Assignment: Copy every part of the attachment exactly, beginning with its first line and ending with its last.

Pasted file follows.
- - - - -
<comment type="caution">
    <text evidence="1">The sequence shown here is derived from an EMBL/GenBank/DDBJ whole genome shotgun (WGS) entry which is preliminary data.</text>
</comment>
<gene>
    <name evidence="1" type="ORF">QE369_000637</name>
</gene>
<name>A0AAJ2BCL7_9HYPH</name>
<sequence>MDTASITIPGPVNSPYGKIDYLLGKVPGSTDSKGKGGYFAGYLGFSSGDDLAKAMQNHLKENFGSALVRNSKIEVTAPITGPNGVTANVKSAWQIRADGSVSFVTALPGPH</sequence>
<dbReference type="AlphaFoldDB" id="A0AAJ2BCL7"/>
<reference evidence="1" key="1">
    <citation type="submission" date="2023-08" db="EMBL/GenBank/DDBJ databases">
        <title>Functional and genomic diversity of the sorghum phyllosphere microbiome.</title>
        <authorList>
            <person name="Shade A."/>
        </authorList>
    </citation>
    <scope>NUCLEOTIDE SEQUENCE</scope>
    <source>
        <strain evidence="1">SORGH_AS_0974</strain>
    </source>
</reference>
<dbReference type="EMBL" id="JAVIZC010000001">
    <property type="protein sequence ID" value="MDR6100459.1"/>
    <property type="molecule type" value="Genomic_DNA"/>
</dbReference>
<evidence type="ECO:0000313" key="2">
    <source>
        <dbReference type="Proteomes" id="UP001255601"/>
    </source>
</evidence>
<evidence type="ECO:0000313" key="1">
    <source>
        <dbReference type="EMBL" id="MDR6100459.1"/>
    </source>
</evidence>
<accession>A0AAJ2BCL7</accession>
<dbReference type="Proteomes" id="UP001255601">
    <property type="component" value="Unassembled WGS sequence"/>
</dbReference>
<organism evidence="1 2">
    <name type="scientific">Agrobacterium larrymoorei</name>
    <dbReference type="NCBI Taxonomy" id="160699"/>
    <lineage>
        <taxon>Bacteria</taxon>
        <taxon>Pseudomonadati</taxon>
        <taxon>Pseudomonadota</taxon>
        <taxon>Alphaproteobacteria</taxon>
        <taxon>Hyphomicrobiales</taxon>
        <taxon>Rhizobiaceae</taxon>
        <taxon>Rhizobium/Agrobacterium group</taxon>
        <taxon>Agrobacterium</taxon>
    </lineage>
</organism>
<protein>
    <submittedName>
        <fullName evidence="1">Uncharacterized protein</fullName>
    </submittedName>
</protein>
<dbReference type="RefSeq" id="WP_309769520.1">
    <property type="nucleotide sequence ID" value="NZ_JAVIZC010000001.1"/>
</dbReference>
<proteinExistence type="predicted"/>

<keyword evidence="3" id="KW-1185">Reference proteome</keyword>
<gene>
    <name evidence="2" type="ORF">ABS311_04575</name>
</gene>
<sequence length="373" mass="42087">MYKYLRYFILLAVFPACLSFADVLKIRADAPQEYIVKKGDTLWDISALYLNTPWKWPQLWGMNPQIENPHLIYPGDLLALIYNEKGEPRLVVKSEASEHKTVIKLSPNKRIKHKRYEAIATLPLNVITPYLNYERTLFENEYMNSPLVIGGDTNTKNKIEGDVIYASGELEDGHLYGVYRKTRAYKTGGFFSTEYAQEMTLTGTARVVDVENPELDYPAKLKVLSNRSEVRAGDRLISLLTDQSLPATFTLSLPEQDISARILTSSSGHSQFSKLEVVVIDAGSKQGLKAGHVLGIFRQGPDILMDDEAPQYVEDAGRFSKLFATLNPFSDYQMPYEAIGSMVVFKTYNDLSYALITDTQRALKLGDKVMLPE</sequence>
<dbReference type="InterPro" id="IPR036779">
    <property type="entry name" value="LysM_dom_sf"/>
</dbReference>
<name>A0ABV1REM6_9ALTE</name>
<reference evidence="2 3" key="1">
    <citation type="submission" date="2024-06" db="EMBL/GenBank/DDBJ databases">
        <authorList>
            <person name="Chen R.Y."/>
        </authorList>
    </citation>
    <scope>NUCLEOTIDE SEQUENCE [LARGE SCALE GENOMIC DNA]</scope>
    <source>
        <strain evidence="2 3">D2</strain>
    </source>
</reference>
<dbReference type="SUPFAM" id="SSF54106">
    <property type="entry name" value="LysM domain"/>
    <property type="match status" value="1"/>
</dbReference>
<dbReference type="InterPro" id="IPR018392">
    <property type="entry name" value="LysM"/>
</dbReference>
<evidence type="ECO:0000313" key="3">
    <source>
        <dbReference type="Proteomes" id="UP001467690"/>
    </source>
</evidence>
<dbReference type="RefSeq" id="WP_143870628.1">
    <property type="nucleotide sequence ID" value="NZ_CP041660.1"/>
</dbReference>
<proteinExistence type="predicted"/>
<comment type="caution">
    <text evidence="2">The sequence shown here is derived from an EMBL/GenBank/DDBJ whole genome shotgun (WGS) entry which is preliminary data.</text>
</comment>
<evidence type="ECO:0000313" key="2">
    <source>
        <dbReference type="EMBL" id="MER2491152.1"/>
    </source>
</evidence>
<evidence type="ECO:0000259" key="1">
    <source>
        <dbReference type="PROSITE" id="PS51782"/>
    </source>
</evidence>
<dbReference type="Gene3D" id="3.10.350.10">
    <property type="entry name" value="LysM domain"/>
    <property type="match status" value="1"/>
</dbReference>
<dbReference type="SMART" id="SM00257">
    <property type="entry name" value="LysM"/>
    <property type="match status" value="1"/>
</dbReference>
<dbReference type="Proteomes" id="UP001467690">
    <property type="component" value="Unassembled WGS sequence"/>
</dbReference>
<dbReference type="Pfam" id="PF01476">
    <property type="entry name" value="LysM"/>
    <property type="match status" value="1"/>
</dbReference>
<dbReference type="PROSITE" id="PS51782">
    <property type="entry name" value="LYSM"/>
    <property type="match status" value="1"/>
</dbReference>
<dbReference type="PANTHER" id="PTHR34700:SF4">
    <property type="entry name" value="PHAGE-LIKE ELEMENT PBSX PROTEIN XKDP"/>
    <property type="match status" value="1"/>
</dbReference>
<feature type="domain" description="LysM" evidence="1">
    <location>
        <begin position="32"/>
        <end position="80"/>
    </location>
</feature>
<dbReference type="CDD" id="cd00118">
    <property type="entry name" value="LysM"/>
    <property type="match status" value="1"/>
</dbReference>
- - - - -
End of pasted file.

<comment type="caution">
    <text evidence="1">The sequence shown here is derived from an EMBL/GenBank/DDBJ whole genome shotgun (WGS) entry which is preliminary data.</text>
</comment>
<gene>
    <name evidence="1" type="ORF">QE369_000637</name>
</gene>
<name>A0AAJ2BCL7_9HYPH</name>
<sequence>MDTASITIPGPVNSPYGKIDYLLGKVPGSTDSKGKGGYFAGYLGFSSGDDLAKAMQNHLKENFGSALVRNSKIEVTAPITGPNGVTANVKSAWQIRADGSVSFVTALPGPH</sequence>
<dbReference type="AlphaFoldDB" id="A0AAJ2BCL7"/>
<reference evidence="1" key="1">
    <citation type="submission" date="2023-08" db="EMBL/GenBank/DDBJ databases">
        <title>Functional and genomic diversity of the sorghum phyllosphere microbiome.</title>
        <authorList>
            <person name="Shade A."/>
        </authorList>
    </citation>
    <scope>NUCLEOTIDE SEQUENCE</scope>
    <source>
        <strain evidence="1">SORGH_AS_0974</strain>
    </source>
</reference>
<dbReference type="EMBL" id="JAVIZC010000001">
    <property type="protein sequence ID" value="MDR6100459.1"/>
    <property type="molecule type" value="Genomic_DNA"/>
</dbReference>
<evidence type="ECO:0000313" key="2">
    <source>
        <dbReference type="Proteomes" id="UP001255601"/>
    </source>
</evidence>
<evidence type="ECO:0000313" key="1">
    <source>
        <dbReference type="EMBL" id="MDR6100459.1"/>
    </source>
</evidence>
<accession>A0AAJ2BCL7</accession>
<dbReference type="Proteomes" id="UP001255601">
    <property type="component" value="Unassembled WGS sequence"/>
</dbReference>
<organism evidence="1 2">
    <name type="scientific">Agrobacterium larrymoorei</name>
    <dbReference type="NCBI Taxonomy" id="160699"/>
    <lineage>
        <taxon>Bacteria</taxon>
        <taxon>Pseudomonadati</taxon>
        <taxon>Pseudomonadota</taxon>
        <taxon>Alphaproteobacteria</taxon>
        <taxon>Hyphomicrobiales</taxon>
        <taxon>Rhizobiaceae</taxon>
        <taxon>Rhizobium/Agrobacterium group</taxon>
        <taxon>Agrobacterium</taxon>
    </lineage>
</organism>
<protein>
    <submittedName>
        <fullName evidence="1">Uncharacterized protein</fullName>
    </submittedName>
</protein>
<dbReference type="RefSeq" id="WP_309769520.1">
    <property type="nucleotide sequence ID" value="NZ_JAVIZC010000001.1"/>
</dbReference>
<proteinExistence type="predicted"/>

<keyword evidence="3" id="KW-1185">Reference proteome</keyword>
<gene>
    <name evidence="2" type="ORF">ABS311_04575</name>
</gene>
<sequence length="373" mass="42087">MYKYLRYFILLAVFPACLSFADVLKIRADAPQEYIVKKGDTLWDISALYLNTPWKWPQLWGMNPQIENPHLIYPGDLLALIYNEKGEPRLVVKSEASEHKTVIKLSPNKRIKHKRYEAIATLPLNVITPYLNYERTLFENEYMNSPLVIGGDTNTKNKIEGDVIYASGELEDGHLYGVYRKTRAYKTGGFFSTEYAQEMTLTGTARVVDVENPELDYPAKLKVLSNRSEVRAGDRLISLLTDQSLPATFTLSLPEQDISARILTSSSGHSQFSKLEVVVIDAGSKQGLKAGHVLGIFRQGPDILMDDEAPQYVEDAGRFSKLFATLNPFSDYQMPYEAIGSMVVFKTYNDLSYALITDTQRALKLGDKVMLPE</sequence>
<dbReference type="InterPro" id="IPR036779">
    <property type="entry name" value="LysM_dom_sf"/>
</dbReference>
<name>A0ABV1REM6_9ALTE</name>
<reference evidence="2 3" key="1">
    <citation type="submission" date="2024-06" db="EMBL/GenBank/DDBJ databases">
        <authorList>
            <person name="Chen R.Y."/>
        </authorList>
    </citation>
    <scope>NUCLEOTIDE SEQUENCE [LARGE SCALE GENOMIC DNA]</scope>
    <source>
        <strain evidence="2 3">D2</strain>
    </source>
</reference>
<dbReference type="SUPFAM" id="SSF54106">
    <property type="entry name" value="LysM domain"/>
    <property type="match status" value="1"/>
</dbReference>
<dbReference type="InterPro" id="IPR018392">
    <property type="entry name" value="LysM"/>
</dbReference>
<evidence type="ECO:0000313" key="3">
    <source>
        <dbReference type="Proteomes" id="UP001467690"/>
    </source>
</evidence>
<dbReference type="RefSeq" id="WP_143870628.1">
    <property type="nucleotide sequence ID" value="NZ_CP041660.1"/>
</dbReference>
<proteinExistence type="predicted"/>
<comment type="caution">
    <text evidence="2">The sequence shown here is derived from an EMBL/GenBank/DDBJ whole genome shotgun (WGS) entry which is preliminary data.</text>
</comment>
<evidence type="ECO:0000313" key="2">
    <source>
        <dbReference type="EMBL" id="MER2491152.1"/>
    </source>
</evidence>
<evidence type="ECO:0000259" key="1">
    <source>
        <dbReference type="PROSITE" id="PS51782"/>
    </source>
</evidence>
<dbReference type="Gene3D" id="3.10.350.10">
    <property type="entry name" value="LysM domain"/>
    <property type="match status" value="1"/>
</dbReference>
<dbReference type="SMART" id="SM00257">
    <property type="entry name" value="LysM"/>
    <property type="match status" value="1"/>
</dbReference>
<dbReference type="Proteomes" id="UP001467690">
    <property type="component" value="Unassembled WGS sequence"/>
</dbReference>
<dbReference type="Pfam" id="PF01476">
    <property type="entry name" value="LysM"/>
    <property type="match status" value="1"/>
</dbReference>
<dbReference type="PROSITE" id="PS51782">
    <property type="entry name" value="LYSM"/>
    <property type="match status" value="1"/>
</dbReference>
<dbReference type="PANTHER" id="PTHR34700:SF4">
    <property type="entry name" value="PHAGE-LIKE ELEMENT PBSX PROTEIN XKDP"/>
    <property type="match status" value="1"/>
</dbReference>
<feature type="domain" description="LysM" evidence="1">
    <location>
        <begin position="32"/>
        <end position="80"/>
    </location>
</feature>
<dbReference type="CDD" id="cd00118">
    <property type="entry name" value="LysM"/>
    <property type="match status" value="1"/>
</dbReference>